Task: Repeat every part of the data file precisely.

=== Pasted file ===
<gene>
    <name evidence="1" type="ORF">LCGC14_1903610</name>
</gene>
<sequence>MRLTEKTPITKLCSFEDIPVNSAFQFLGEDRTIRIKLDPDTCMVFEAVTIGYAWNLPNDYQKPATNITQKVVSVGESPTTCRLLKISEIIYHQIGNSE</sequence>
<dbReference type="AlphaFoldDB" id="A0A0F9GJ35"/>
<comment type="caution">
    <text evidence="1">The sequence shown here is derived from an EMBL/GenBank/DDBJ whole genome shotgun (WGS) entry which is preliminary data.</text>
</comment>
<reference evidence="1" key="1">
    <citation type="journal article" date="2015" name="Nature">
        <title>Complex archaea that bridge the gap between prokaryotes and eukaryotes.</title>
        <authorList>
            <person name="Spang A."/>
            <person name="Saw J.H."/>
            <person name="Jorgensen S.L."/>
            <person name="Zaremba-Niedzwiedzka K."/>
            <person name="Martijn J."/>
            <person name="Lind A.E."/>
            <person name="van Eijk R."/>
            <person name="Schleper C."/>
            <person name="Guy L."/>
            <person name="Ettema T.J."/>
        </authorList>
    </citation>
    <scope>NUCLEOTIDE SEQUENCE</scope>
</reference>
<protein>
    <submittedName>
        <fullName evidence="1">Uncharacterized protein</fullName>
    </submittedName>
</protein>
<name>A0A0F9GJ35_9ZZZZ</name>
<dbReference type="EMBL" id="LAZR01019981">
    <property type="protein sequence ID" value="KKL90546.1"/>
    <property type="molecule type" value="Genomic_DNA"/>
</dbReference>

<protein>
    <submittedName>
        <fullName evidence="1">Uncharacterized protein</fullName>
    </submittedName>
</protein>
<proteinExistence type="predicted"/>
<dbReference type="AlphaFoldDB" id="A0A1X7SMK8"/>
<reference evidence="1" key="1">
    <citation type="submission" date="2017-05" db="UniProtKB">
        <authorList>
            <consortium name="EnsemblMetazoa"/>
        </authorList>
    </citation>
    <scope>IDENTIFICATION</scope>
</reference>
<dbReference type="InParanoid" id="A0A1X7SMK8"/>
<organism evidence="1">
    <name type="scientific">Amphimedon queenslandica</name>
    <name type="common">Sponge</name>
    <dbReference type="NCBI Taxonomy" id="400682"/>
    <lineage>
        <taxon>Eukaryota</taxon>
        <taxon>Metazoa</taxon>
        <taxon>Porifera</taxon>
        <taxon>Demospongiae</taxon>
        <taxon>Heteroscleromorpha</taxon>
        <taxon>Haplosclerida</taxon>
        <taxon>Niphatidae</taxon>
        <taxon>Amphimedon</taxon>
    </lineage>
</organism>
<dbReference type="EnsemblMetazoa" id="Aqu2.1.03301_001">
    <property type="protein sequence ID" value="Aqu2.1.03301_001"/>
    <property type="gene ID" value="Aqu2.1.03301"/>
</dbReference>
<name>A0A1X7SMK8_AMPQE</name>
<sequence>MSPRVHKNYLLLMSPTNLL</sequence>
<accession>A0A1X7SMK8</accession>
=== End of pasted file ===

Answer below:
<gene>
    <name evidence="1" type="ORF">LCGC14_1903610</name>
</gene>
<sequence>MRLTEKTPITKLCSFEDIPVNSAFQFLGEDRTIRIKLDPDTCMVFEAVTIGYAWNLPNDYQKPATNITQKVVSVGESPTTCRLLKISEIIYHQIGNSE</sequence>
<dbReference type="AlphaFoldDB" id="A0A0F9GJ35"/>
<comment type="caution">
    <text evidence="1">The sequence shown here is derived from an EMBL/GenBank/DDBJ whole genome shotgun (WGS) entry which is preliminary data.</text>
</comment>
<reference evidence="1" key="1">
    <citation type="journal article" date="2015" name="Nature">
        <title>Complex archaea that bridge the gap between prokaryotes and eukaryotes.</title>
        <authorList>
            <person name="Spang A."/>
            <person name="Saw J.H."/>
            <person name="Jorgensen S.L."/>
            <person name="Zaremba-Niedzwiedzka K."/>
            <person name="Martijn J."/>
            <person name="Lind A.E."/>
            <person name="van Eijk R."/>
            <person name="Schleper C."/>
            <person name="Guy L."/>
            <person name="Ettema T.J."/>
        </authorList>
    </citation>
    <scope>NUCLEOTIDE SEQUENCE</scope>
</reference>
<protein>
    <submittedName>
        <fullName evidence="1">Uncharacterized protein</fullName>
    </submittedName>
</protein>
<name>A0A0F9GJ35_9ZZZZ</name>
<dbReference type="EMBL" id="LAZR01019981">
    <property type="protein sequence ID" value="KKL90546.1"/>
    <property type="molecule type" value="Genomic_DNA"/>
</dbReference>

<protein>
    <submittedName>
        <fullName evidence="1">Uncharacterized protein</fullName>
    </submittedName>
</protein>
<proteinExistence type="predicted"/>
<dbReference type="AlphaFoldDB" id="A0A1X7SMK8"/>
<reference evidence="1" key="1">
    <citation type="submission" date="2017-05" db="UniProtKB">
        <authorList>
            <consortium name="EnsemblMetazoa"/>
        </authorList>
    </citation>
    <scope>IDENTIFICATION</scope>
</reference>
<dbReference type="InParanoid" id="A0A1X7SMK8"/>
<organism evidence="1">
    <name type="scientific">Amphimedon queenslandica</name>
    <name type="common">Sponge</name>
    <dbReference type="NCBI Taxonomy" id="400682"/>
    <lineage>
        <taxon>Eukaryota</taxon>
        <taxon>Metazoa</taxon>
        <taxon>Porifera</taxon>
        <taxon>Demospongiae</taxon>
        <taxon>Heteroscleromorpha</taxon>
        <taxon>Haplosclerida</taxon>
        <taxon>Niphatidae</taxon>
        <taxon>Amphimedon</taxon>
    </lineage>
</organism>
<dbReference type="EnsemblMetazoa" id="Aqu2.1.03301_001">
    <property type="protein sequence ID" value="Aqu2.1.03301_001"/>
    <property type="gene ID" value="Aqu2.1.03301"/>
</dbReference>
<name>A0A1X7SMK8_AMPQE</name>
<sequence>MSPRVHKNYLLLMSPTNLL</sequence>
<accession>A0A1X7SMK8</accession>